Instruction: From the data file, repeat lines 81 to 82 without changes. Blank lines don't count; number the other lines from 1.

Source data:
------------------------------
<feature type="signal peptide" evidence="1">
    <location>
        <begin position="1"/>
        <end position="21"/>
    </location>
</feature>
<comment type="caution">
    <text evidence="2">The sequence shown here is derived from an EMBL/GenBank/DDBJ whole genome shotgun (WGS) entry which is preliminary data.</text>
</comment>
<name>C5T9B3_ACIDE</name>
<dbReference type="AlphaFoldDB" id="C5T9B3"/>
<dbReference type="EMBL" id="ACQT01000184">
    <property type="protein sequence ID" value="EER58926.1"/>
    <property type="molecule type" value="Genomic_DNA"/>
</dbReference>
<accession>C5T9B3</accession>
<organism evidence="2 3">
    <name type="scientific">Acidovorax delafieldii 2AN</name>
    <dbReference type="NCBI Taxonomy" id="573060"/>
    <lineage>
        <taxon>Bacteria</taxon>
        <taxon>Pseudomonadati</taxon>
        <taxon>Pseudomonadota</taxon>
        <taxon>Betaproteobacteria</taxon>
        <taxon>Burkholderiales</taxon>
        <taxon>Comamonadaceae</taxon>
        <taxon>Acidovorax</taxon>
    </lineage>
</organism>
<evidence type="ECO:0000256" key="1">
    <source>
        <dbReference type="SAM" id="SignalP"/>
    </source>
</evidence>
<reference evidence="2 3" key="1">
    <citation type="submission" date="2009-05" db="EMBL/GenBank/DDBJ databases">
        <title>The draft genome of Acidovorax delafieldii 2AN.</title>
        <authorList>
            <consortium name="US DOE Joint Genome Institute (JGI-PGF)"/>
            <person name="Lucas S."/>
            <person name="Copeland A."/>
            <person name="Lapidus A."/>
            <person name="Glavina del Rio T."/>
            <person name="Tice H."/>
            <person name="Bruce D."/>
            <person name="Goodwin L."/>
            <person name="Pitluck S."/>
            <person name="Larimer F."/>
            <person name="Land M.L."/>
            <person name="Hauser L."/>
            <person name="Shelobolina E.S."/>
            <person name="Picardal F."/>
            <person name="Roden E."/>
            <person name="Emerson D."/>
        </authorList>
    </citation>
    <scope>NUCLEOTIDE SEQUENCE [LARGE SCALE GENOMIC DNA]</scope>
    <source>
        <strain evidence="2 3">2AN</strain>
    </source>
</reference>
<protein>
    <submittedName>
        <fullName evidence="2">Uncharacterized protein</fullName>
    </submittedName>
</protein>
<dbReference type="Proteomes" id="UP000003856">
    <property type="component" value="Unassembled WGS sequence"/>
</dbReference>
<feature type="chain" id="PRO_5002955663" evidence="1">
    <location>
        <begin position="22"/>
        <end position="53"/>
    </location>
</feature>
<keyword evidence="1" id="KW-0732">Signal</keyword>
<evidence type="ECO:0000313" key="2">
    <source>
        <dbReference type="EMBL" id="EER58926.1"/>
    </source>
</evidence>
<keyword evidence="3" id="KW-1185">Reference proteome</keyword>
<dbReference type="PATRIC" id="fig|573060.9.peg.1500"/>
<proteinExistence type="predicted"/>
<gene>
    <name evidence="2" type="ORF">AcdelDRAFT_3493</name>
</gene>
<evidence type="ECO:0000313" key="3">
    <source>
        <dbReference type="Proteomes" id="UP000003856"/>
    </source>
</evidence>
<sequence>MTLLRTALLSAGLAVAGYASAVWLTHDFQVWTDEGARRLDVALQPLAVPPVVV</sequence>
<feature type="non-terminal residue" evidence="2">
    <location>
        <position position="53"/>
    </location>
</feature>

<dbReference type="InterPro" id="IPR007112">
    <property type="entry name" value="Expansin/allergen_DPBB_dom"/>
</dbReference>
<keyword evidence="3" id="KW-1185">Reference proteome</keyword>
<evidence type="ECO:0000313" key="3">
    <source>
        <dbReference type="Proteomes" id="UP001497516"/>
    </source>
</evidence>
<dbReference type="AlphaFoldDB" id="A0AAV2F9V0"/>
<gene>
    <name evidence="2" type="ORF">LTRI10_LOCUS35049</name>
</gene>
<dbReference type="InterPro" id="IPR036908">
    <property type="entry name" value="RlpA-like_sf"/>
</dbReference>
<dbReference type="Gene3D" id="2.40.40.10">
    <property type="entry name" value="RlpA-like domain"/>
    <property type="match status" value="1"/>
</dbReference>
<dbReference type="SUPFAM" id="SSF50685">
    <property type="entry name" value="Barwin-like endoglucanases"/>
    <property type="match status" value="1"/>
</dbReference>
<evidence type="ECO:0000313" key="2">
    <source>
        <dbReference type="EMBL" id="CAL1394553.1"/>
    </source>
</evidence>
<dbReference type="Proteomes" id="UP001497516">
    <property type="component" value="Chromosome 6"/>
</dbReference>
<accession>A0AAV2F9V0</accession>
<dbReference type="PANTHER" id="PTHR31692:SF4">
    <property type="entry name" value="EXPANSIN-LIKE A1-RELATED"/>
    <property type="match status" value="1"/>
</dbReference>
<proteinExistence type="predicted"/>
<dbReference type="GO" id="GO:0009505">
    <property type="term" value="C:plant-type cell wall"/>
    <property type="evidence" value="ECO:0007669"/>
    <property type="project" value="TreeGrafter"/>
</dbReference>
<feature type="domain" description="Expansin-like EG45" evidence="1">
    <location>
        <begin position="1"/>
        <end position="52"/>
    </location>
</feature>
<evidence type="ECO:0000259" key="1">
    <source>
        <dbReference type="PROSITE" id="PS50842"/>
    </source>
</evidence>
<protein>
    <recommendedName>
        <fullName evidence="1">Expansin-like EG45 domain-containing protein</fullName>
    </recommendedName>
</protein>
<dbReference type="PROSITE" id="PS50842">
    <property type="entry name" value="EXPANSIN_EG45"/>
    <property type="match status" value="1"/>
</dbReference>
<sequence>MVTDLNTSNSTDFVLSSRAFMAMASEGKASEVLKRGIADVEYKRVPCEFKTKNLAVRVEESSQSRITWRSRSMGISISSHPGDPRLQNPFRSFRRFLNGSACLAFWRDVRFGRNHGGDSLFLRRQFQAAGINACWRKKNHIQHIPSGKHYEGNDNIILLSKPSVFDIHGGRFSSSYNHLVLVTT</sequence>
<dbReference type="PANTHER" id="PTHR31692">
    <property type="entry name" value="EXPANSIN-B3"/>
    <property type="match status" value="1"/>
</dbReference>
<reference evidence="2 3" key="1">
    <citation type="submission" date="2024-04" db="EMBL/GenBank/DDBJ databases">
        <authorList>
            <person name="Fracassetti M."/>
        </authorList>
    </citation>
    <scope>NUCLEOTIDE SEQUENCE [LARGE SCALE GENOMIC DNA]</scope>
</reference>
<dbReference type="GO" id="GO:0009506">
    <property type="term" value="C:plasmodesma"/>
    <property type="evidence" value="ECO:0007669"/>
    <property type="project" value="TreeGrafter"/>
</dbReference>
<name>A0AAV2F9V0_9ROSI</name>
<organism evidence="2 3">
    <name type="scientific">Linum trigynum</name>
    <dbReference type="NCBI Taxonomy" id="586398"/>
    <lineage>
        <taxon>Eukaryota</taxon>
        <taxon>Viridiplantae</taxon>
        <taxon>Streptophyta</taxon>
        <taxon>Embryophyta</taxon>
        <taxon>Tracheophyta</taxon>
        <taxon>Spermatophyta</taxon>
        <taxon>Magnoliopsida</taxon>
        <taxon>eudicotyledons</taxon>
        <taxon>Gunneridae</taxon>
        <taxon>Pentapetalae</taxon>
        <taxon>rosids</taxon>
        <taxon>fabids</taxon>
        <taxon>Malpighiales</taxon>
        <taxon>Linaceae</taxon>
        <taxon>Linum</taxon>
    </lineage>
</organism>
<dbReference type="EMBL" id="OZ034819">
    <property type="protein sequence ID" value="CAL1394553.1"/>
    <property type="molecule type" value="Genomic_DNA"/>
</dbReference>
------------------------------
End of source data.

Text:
</evidence>
<keyword evidence="3" id="KW-1185">Reference proteome</keyword>